PETER DUTTON: I'm pleased here to be here with Assistant Minister Michaelia Cash and also the acting CEO of the Customs and Border Protection Service Mike Outram.
There has been some compliance activity across the country in relation to a number of areas and I just wanted to provide an update to you in that regard.
We have about 33 million movements across our borders each year. That number grows to 50 million people by 2020. We issue 5 million visas a year and we obviously have an ongoing compliance programme which is very important to ensure the integrity within our visa program and to make sure that we can keep our borders secure.
There have been activities in relation to Operation Cloudburst which Minister Cash will speak about in a moment and also the Acting CEO. This was targeting illegal workers in a number of operations around the country that Minister Cash will go into in some detail.
We’ve also had significant change in relation to the composition within the detention network around the country. You will recall that we've been able to close 13 of 17 detention centres because we've been able to stop the boats. And we've been able to see a different composition within the centres as a result. So, only a few years ago in July of 2013 there were 4% of Non IMAs within the detention network. That number is now 41%. So as boats have stopped, obviously the number of people who have come off boats who are in detention that are on the mainland have dropped considerably as well.
But as we've ramped up in terms of tackling grounds of character, we have some people with significant histories who are in the detention centre network. Overnight, a number of people have exited some of those detention centres and have been taken to Christmas Island where there is a more hardened environment in terms of those people.
I'm happy to answer questions in relation to that, but minister Cash will first provide details in relation to Operation Cloudburst and CEO Outram will answer questions as well.
MICHAELIA CASH: If I could just confirm that during the operation a total of 38 illegal workers were located. The breakdown is as follows: 31 were male, seven female, 37 were Malaysian nationals and there was one Chinese national. Seven were located in New South Wales, five in Victoria, four in Western Australia and 22 were located in Queensland. Out of these 38, 32 were unlawful non-citizens, and six were working in breach of their visa conditions.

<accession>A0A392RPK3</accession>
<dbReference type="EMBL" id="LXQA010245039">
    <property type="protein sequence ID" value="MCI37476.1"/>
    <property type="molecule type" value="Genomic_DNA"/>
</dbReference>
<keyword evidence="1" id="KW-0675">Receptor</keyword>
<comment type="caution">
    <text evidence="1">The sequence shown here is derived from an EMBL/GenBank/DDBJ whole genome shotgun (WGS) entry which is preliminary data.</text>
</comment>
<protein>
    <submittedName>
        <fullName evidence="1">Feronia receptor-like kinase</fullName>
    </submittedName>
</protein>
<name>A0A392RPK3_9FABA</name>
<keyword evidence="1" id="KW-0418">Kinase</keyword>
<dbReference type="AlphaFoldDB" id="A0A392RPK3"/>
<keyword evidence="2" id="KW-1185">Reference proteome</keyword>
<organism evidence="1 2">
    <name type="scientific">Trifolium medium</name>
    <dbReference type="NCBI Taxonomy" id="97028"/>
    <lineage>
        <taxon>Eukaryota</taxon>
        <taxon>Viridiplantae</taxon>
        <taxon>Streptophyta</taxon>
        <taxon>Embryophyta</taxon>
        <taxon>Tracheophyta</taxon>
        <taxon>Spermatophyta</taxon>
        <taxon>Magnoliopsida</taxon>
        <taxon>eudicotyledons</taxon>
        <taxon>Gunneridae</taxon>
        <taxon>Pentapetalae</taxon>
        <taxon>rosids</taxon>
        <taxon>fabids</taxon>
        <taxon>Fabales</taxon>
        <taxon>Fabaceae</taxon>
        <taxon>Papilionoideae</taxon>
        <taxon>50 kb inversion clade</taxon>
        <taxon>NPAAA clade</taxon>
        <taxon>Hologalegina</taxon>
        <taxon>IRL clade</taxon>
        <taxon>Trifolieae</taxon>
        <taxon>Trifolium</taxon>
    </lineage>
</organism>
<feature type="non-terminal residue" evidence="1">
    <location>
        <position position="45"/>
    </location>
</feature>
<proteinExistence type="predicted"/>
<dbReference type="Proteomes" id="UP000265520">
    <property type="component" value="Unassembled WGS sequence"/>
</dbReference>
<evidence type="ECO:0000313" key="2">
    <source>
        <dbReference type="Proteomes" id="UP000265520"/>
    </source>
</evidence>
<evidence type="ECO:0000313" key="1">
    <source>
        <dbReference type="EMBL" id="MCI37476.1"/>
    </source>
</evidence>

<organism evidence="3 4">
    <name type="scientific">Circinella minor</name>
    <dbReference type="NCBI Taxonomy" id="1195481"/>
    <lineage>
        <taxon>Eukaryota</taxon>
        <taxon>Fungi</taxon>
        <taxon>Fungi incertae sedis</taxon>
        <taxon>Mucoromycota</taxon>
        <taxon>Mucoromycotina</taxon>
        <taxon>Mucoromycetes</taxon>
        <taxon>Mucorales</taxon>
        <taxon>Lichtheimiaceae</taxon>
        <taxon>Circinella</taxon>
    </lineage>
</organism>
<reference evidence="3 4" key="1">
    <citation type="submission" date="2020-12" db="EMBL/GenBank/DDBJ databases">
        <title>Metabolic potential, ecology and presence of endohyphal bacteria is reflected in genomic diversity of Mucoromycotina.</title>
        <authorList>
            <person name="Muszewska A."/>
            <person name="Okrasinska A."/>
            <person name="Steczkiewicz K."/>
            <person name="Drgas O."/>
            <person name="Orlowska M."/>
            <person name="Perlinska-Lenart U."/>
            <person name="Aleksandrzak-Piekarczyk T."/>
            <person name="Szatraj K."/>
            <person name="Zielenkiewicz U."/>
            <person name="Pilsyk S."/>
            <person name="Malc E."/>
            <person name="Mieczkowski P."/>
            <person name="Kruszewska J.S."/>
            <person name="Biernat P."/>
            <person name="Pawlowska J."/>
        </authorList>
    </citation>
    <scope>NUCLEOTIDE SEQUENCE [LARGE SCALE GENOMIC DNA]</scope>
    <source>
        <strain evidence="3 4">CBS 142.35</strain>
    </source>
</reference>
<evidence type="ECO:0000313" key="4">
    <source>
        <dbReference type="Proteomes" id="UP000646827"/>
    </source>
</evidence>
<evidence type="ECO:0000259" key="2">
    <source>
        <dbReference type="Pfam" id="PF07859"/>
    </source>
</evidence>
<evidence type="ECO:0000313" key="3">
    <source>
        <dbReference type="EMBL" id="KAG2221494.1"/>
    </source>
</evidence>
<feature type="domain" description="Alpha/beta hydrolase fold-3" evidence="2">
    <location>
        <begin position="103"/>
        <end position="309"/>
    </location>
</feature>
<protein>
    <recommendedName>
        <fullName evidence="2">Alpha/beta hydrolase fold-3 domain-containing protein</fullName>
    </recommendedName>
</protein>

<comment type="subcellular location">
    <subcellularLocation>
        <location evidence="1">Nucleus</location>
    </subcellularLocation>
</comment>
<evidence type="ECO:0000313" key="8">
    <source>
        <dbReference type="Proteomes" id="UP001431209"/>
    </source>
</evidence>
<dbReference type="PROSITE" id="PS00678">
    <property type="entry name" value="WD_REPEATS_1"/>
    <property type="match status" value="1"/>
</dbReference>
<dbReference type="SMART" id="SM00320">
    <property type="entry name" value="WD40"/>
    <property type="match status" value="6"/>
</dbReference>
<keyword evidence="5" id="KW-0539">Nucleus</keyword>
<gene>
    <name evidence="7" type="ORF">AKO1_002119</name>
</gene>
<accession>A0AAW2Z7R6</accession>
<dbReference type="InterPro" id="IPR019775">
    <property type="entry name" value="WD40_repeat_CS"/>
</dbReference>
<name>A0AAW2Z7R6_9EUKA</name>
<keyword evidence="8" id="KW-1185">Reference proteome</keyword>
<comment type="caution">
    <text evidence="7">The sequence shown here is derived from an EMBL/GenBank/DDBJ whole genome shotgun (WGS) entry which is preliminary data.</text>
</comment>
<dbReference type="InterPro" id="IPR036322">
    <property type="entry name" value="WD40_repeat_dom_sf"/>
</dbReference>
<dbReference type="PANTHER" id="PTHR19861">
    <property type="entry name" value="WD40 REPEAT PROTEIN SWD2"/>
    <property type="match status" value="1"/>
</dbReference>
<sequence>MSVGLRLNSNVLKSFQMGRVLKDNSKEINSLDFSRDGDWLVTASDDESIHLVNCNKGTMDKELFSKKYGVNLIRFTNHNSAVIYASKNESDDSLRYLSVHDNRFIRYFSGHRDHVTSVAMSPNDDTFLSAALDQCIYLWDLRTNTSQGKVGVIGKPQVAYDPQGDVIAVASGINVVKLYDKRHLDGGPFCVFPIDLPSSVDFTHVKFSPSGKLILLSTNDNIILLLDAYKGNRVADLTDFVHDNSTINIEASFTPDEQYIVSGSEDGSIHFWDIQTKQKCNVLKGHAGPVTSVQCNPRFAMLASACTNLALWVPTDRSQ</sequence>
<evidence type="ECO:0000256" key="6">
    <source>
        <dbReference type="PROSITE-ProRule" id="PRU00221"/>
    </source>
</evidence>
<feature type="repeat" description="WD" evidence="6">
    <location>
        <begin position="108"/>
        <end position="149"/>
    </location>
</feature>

In addition, two labour hire contractors were also detained during the operation. One individual was an unlawful non-citizen and one of those individuals was a student visa holder, and I can confirm that that visa was cancelled last night. These two individuals are included within the total figure of 38 illegal workers.
Of course though, the success of these compliance activities is not measured by numbers alone, and Acting CEO Outram will shortly take you through the benefits of the intelligence gathering that we have also been able to obtain in relation to these operations.
I also want to stress though, that the majority of employers do the right thing. It is important to remember that.
But the Government also has a very, very clear message to those employers and labour hire contractors who seek to exploit foreign workers, and in particular seek to underpay them. Our message is a very clear one. We will be as tough on you as we have been with those people seeking to arrive here illegally, and we are targeting you.
Visa fraud is a very serious issue. It is taken seriously by the Government, and it is enforced by the Department of Immigration and Border Protection working in conjunction with, of course, the Fair Work Ombudsman.
There is no place in the Australian community for employers or for labour hire contractors who seek to exploit workers, and on that note, I will now hand over to Acting CEO Outram relation to the operation itself.
MICHAEL OUTRAM: Thank you, Minister.
Operation Cloudburst started yesterday morning at 4:30 am in Leeton NSW. The operation has now moved into Western Australia, South Australia, Queensland and Tasmania, and was subject of target operations.
Those operations targeted nine different businesses at residences and at farms and poultry and meat processing factories.
They were led by 131 staff from the Department of Immigration and Border Protection, including a number of officers from Customs, and we were working in partnership, of course, with Fair Work Ombudsman, and 11 of their staff were with my people in the field. We were also supported by 25 Australian Federal Police and State and Territory Police.